In a series building up to the 2017 tour to New Zealand, we remember some of the greatest players to ever wear the Lions jersey.

So far we have acknowledged the legacies of Willie John McBride, Sir Gareth Edwards, Martin Johnson, Sir Ian McGeechan, Mike Gibson and JPR Williams.

Next up is one of the Lions heroes from their most recent series win in South Africa, whose starring moment came on his final Lions tour in 1997 with one of the most famous drop goals the red jersey has ever seen. This week, we focus on Jeremy Guscott.

A mainstay for Bath and England, with Guscott starting 62 of his 65 Tests for his country, on three occasions Guscott made the cut for the greatest honour of them all.

He is regarded as the finest English centre of all time for a reason. Guscott didn’t run past his opponents. He glided with an ease that made him the envy of his opponents and admired by so many followers of the sport throughout the late 1980s and during the 1990s.

Bath born and raised, Guscott made history on his England debut in 1989 against Romania when he became the first English player to score a hat-trick on debut for 82 years.

Later that year when the Lions squad was selected for the 1989 tour to Australia, Guscott was picked at 23, with only one Test cap to his name.

Guscott came into the side in the second Test and his try sparked the true beginning of his great career. Spotting a gap in the Australian defence, Guscott grubbered through before using his speed to win the race to the ball to score. After having lost the first Test 12-30, the Lions came back to win 19-12, setting up a decider in Sydney.

He started again in the third Test as the Lions went on to win by the slimmest of margins, 19-18, the first time the Lions had ever come from behind to win a Test series.

Four years later, having been a core part of the England side that made the 1991 Rugby World Cup final, Guscott was selected again to head to New Zealand with the 1993 Lions.

There was to be no repeat of the triumph in Australia four years previously, with Guscott starting in all three Tests as the Lions levelled the series up again at 1-1 having gone down in the first Test. Guscott played his part in setting Rory Underwood’s sole try for the Lions, for a famous 20-7 win in Wellington.

The Lions however fell away in the third Test back in Auckland, going down 30-13, in what turned out to be the only series as a player in which Guscott tasted defeat.

Making a third Lions tour was far from guaranteed. Guscott had been battling unsuccessfully for his England place after the success of the combination of Phil de Glanville and Will Carling for England.

Guscott made two appearances in the 1997 Six Nations, both off the bench, but did enough to convince the returning Lions head coach Sir Ian McGeechan, working with Jim Telfer, that he should tour.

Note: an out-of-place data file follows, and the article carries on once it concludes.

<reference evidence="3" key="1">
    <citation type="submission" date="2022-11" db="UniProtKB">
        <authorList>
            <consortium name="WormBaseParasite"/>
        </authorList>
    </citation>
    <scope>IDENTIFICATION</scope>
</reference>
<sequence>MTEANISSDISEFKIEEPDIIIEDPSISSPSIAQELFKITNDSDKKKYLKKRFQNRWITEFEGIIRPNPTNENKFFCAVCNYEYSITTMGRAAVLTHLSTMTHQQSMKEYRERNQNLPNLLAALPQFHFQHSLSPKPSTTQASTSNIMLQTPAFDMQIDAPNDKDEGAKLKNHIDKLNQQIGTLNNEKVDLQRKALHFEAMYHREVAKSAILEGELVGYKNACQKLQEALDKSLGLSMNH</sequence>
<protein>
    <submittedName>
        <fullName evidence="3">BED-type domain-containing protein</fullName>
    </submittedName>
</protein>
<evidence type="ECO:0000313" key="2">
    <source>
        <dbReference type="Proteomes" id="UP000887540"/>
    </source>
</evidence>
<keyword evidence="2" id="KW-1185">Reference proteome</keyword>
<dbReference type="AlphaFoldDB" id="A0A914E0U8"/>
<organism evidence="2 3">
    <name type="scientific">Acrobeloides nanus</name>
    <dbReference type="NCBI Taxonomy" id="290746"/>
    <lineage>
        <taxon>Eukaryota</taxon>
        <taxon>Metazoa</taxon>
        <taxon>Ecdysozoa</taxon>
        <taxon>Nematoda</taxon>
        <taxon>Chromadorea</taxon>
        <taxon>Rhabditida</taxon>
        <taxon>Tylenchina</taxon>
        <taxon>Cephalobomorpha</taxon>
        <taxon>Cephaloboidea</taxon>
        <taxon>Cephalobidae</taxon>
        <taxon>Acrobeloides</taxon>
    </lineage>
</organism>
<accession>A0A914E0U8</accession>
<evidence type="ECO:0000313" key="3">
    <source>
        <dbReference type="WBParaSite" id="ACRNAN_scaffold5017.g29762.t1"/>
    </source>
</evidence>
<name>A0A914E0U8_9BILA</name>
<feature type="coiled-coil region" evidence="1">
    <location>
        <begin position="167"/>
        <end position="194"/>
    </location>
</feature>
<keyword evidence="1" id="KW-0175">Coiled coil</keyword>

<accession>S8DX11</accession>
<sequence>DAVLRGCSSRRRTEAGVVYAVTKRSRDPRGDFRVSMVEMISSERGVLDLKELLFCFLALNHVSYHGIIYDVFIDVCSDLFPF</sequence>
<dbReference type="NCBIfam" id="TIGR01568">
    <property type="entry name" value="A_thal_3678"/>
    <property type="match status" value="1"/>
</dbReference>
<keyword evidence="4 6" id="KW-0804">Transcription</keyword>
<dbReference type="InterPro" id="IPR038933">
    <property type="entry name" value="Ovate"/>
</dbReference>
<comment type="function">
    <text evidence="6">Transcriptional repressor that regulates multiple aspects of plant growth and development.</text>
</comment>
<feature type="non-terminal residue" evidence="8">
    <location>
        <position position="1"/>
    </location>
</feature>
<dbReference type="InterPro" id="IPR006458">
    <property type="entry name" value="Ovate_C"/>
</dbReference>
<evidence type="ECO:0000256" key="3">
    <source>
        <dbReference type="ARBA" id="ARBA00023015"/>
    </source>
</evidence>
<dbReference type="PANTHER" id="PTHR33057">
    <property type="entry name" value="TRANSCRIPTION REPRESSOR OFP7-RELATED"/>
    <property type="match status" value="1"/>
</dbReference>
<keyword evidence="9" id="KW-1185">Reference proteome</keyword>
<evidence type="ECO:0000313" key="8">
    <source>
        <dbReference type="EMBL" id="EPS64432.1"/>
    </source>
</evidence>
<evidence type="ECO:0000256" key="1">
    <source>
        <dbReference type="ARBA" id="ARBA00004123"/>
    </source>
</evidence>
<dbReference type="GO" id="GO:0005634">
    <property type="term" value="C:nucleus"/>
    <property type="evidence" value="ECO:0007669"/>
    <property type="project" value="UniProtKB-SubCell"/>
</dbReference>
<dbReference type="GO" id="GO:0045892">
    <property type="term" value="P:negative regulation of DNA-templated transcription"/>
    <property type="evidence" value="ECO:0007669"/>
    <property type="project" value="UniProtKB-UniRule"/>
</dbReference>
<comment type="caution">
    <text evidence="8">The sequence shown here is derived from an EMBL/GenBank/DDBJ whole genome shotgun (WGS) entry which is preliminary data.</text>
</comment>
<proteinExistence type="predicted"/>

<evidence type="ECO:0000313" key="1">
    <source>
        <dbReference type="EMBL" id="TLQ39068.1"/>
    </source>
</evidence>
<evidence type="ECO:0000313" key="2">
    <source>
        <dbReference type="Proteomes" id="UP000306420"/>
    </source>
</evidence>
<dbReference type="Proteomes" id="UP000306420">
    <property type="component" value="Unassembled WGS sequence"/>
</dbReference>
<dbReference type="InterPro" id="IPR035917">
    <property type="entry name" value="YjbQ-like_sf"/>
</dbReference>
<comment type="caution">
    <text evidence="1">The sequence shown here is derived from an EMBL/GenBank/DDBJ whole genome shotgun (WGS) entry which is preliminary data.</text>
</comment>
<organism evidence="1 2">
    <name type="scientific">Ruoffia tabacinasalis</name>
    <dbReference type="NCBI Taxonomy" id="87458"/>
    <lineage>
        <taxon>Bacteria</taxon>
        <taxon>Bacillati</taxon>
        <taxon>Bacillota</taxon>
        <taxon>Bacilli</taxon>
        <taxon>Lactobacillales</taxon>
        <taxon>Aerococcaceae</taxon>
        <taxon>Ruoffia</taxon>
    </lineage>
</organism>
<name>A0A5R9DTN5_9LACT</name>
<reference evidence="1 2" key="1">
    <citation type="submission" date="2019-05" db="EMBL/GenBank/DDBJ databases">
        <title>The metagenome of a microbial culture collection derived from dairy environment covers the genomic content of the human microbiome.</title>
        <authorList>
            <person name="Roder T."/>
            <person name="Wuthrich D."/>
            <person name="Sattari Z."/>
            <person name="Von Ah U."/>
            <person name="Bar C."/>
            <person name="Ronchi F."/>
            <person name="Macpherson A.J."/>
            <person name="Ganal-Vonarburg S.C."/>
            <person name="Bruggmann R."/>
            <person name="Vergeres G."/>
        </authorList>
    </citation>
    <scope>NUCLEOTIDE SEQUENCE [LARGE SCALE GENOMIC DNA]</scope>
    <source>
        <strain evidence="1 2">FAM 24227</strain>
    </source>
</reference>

He did slightly more in the end than just tour. Guscott was straight into the Test XV in 1997, wearing 13 and partnering Welshman Scott Gibbs.

After the Lions sprung a surprise by winning the first Test in Cape Town 25-16, the chance to win the series in Durban lay straight ahead for McGeechan’s Lions, aiming for a second tour win in eight years.

A tight, nervous game with the boot of Neil Jenkins keeping the Lions in the hunt – the Springboks scored three tries, one by the late, great Joost van der Westhuizen – was settled in spectacular fashion.

Remembering the moment, Guscott told Total Rugby: “The Lions have provided most of my best moments in rugby, but that 1997 tour will always have pride of place.

“Nothing I could ever do will match the achievement of that tour, even if you rolled up all the Grand Slams, cup finals and league titles into one.

“If you’d seen me spraying drop-kicks all over the pitch in training during the previous week off the outside of my foot, off the inside of my foot, off the end of my toes you would have bet as much money on me putting it over as you would on a one-legged man in a backside-kicking competition.

“The moment is frozen in time in my memory. Probably because freezing was what was most on my mind. As the ball drifted towards me through the arc of the floodlights everything seemed to happen in slow-motion. I prayed it wouldn’t miss. I prayed it wouldn’t be charged down.

“The sense of elation I felt when I eventually looked up and saw the drop soar between the posts will stay with me forever.”

It has certainly stayed with him and the many millions who watched Guscott’s moment of magic seal the series in remarkable fashion.

The ‘Prince of Centres’ as he was billed by Sir Clive Woodward, who scored 31 Test tries in his 73 Tests, wrote his name into history thanks to the swing of his boot. It was a truly iconic Lions moment, from an iconic player.